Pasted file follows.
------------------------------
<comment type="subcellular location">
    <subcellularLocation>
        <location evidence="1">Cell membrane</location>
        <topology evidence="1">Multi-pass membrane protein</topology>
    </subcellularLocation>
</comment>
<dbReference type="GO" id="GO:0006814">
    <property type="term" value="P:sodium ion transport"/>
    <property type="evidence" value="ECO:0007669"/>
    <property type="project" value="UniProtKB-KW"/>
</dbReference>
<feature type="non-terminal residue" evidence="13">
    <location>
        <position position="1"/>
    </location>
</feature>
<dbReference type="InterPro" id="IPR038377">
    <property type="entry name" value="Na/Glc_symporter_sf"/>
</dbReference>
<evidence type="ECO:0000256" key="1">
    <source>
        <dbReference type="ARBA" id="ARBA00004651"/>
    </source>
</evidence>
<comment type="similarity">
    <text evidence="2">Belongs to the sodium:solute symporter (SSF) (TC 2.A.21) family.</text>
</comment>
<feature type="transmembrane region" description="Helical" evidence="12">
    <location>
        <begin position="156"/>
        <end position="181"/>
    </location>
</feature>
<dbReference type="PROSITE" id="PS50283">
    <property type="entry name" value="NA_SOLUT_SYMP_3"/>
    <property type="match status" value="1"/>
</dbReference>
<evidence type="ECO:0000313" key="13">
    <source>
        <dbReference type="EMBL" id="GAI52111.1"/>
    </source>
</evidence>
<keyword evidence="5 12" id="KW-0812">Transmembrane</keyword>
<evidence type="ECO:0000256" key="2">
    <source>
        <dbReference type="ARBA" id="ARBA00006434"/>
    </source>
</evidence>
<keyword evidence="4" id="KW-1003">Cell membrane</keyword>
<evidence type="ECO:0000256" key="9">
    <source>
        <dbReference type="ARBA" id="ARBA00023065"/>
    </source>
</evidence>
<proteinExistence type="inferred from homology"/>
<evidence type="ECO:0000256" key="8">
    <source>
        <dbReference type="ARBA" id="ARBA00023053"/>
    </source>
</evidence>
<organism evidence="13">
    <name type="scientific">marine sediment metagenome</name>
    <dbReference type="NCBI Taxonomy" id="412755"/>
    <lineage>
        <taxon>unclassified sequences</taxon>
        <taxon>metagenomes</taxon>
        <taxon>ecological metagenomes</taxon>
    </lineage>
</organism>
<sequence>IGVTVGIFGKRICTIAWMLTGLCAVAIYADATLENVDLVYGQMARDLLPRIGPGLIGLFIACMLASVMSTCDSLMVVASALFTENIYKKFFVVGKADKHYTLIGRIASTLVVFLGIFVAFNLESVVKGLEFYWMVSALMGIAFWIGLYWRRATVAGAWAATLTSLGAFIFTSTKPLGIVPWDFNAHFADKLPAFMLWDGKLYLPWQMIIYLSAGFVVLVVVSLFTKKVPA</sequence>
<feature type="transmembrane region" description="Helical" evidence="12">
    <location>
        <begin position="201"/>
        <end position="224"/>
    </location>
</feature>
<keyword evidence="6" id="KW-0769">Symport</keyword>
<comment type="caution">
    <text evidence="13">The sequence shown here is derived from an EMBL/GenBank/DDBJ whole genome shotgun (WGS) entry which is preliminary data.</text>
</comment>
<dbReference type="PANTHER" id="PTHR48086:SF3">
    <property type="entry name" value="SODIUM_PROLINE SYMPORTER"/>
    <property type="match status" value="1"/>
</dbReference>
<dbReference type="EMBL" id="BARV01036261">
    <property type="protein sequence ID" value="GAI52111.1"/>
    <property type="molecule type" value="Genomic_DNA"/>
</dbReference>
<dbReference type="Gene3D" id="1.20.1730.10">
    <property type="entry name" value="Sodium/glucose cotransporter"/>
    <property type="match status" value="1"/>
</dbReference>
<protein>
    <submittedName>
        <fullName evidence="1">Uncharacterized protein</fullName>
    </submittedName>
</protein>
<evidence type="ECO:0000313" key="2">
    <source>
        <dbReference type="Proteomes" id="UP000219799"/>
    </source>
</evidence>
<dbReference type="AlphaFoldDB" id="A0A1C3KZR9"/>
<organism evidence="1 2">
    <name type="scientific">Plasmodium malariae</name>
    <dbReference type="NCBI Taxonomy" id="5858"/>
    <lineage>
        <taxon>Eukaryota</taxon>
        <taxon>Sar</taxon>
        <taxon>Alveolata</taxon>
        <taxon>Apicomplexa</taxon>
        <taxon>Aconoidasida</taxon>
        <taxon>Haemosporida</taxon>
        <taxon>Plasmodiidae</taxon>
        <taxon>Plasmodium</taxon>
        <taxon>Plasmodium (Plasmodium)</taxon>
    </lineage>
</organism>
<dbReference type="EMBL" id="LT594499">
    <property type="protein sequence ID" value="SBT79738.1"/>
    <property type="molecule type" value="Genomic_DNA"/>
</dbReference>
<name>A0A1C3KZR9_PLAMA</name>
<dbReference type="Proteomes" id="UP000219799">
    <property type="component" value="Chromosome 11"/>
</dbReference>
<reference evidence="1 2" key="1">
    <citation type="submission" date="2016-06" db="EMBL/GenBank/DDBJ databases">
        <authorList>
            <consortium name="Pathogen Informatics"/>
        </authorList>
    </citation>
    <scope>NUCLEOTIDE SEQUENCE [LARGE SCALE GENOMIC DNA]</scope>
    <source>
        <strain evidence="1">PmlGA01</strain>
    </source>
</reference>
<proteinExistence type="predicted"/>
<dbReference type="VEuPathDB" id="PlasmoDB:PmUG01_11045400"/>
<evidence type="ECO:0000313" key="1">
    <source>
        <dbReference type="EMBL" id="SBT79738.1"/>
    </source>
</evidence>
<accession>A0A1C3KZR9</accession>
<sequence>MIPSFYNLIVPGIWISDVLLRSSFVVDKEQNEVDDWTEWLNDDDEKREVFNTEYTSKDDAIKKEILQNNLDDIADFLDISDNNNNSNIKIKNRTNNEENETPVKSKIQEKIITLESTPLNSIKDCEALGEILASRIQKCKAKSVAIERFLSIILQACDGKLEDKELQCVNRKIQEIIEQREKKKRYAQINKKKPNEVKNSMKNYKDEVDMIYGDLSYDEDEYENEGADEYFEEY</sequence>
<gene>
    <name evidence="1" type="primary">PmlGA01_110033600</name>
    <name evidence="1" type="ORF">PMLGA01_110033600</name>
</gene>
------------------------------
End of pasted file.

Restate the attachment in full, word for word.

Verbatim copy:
<comment type="subcellular location">
    <subcellularLocation>
        <location evidence="1">Cell membrane</location>
        <topology evidence="1">Multi-pass membrane protein</topology>
    </subcellularLocation>
</comment>
<dbReference type="GO" id="GO:0006814">
    <property type="term" value="P:sodium ion transport"/>
    <property type="evidence" value="ECO:0007669"/>
    <property type="project" value="UniProtKB-KW"/>
</dbReference>
<feature type="non-terminal residue" evidence="13">
    <location>
        <position position="1"/>
    </location>
</feature>
<dbReference type="InterPro" id="IPR038377">
    <property type="entry name" value="Na/Glc_symporter_sf"/>
</dbReference>
<evidence type="ECO:0000256" key="1">
    <source>
        <dbReference type="ARBA" id="ARBA00004651"/>
    </source>
</evidence>
<comment type="similarity">
    <text evidence="2">Belongs to the sodium:solute symporter (SSF) (TC 2.A.21) family.</text>
</comment>
<feature type="transmembrane region" description="Helical" evidence="12">
    <location>
        <begin position="156"/>
        <end position="181"/>
    </location>
</feature>
<dbReference type="PROSITE" id="PS50283">
    <property type="entry name" value="NA_SOLUT_SYMP_3"/>
    <property type="match status" value="1"/>
</dbReference>
<evidence type="ECO:0000313" key="13">
    <source>
        <dbReference type="EMBL" id="GAI52111.1"/>
    </source>
</evidence>
<keyword evidence="5 12" id="KW-0812">Transmembrane</keyword>
<evidence type="ECO:0000256" key="2">
    <source>
        <dbReference type="ARBA" id="ARBA00006434"/>
    </source>
</evidence>
<keyword evidence="4" id="KW-1003">Cell membrane</keyword>
<evidence type="ECO:0000256" key="9">
    <source>
        <dbReference type="ARBA" id="ARBA00023065"/>
    </source>
</evidence>
<proteinExistence type="inferred from homology"/>
<evidence type="ECO:0000256" key="8">
    <source>
        <dbReference type="ARBA" id="ARBA00023053"/>
    </source>
</evidence>
<organism evidence="13">
    <name type="scientific">marine sediment metagenome</name>
    <dbReference type="NCBI Taxonomy" id="412755"/>
    <lineage>
        <taxon>unclassified sequences</taxon>
        <taxon>metagenomes</taxon>
        <taxon>ecological metagenomes</taxon>
    </lineage>
</organism>
<sequence>IGVTVGIFGKRICTIAWMLTGLCAVAIYADATLENVDLVYGQMARDLLPRIGPGLIGLFIACMLASVMSTCDSLMVVASALFTENIYKKFFVVGKADKHYTLIGRIASTLVVFLGIFVAFNLESVVKGLEFYWMVSALMGIAFWIGLYWRRATVAGAWAATLTSLGAFIFTSTKPLGIVPWDFNAHFADKLPAFMLWDGKLYLPWQMIIYLSAGFVVLVVVSLFTKKVPA</sequence>
<feature type="transmembrane region" description="Helical" evidence="12">
    <location>
        <begin position="201"/>
        <end position="224"/>
    </location>
</feature>
<keyword evidence="6" id="KW-0769">Symport</keyword>
<comment type="caution">
    <text evidence="13">The sequence shown here is derived from an EMBL/GenBank/DDBJ whole genome shotgun (WGS) entry which is preliminary data.</text>
</comment>
<dbReference type="PANTHER" id="PTHR48086:SF3">
    <property type="entry name" value="SODIUM_PROLINE SYMPORTER"/>
    <property type="match status" value="1"/>
</dbReference>
<dbReference type="EMBL" id="BARV01036261">
    <property type="protein sequence ID" value="GAI52111.1"/>
    <property type="molecule type" value="Genomic_DNA"/>
</dbReference>
<dbReference type="Gene3D" id="1.20.1730.10">
    <property type="entry name" value="Sodium/glucose cotransporter"/>
    <property type="match status" value="1"/>
</dbReference>
<protein>
    <submittedName>
        <fullName evidence="1">Uncharacterized protein</fullName>
    </submittedName>
</protein>
<evidence type="ECO:0000313" key="2">
    <source>
        <dbReference type="Proteomes" id="UP000219799"/>
    </source>
</evidence>
<dbReference type="AlphaFoldDB" id="A0A1C3KZR9"/>
<organism evidence="1 2">
    <name type="scientific">Plasmodium malariae</name>
    <dbReference type="NCBI Taxonomy" id="5858"/>
    <lineage>
        <taxon>Eukaryota</taxon>
        <taxon>Sar</taxon>
        <taxon>Alveolata</taxon>
        <taxon>Apicomplexa</taxon>
        <taxon>Aconoidasida</taxon>
        <taxon>Haemosporida</taxon>
        <taxon>Plasmodiidae</taxon>
        <taxon>Plasmodium</taxon>
        <taxon>Plasmodium (Plasmodium)</taxon>
    </lineage>
</organism>
<dbReference type="EMBL" id="LT594499">
    <property type="protein sequence ID" value="SBT79738.1"/>
    <property type="molecule type" value="Genomic_DNA"/>
</dbReference>
<name>A0A1C3KZR9_PLAMA</name>
<dbReference type="Proteomes" id="UP000219799">
    <property type="component" value="Chromosome 11"/>
</dbReference>
<reference evidence="1 2" key="1">
    <citation type="submission" date="2016-06" db="EMBL/GenBank/DDBJ databases">
        <authorList>
            <consortium name="Pathogen Informatics"/>
        </authorList>
    </citation>
    <scope>NUCLEOTIDE SEQUENCE [LARGE SCALE GENOMIC DNA]</scope>
    <source>
        <strain evidence="1">PmlGA01</strain>
    </source>
</reference>
<proteinExistence type="predicted"/>
<dbReference type="VEuPathDB" id="PlasmoDB:PmUG01_11045400"/>
<evidence type="ECO:0000313" key="1">
    <source>
        <dbReference type="EMBL" id="SBT79738.1"/>
    </source>
</evidence>
<accession>A0A1C3KZR9</accession>
<sequence>MIPSFYNLIVPGIWISDVLLRSSFVVDKEQNEVDDWTEWLNDDDEKREVFNTEYTSKDDAIKKEILQNNLDDIADFLDISDNNNNSNIKIKNRTNNEENETPVKSKIQEKIITLESTPLNSIKDCEALGEILASRIQKCKAKSVAIERFLSIILQACDGKLEDKELQCVNRKIQEIIEQREKKKRYAQINKKKPNEVKNSMKNYKDEVDMIYGDLSYDEDEYENEGADEYFEEY</sequence>
<gene>
    <name evidence="1" type="primary">PmlGA01_110033600</name>
    <name evidence="1" type="ORF">PMLGA01_110033600</name>
</gene>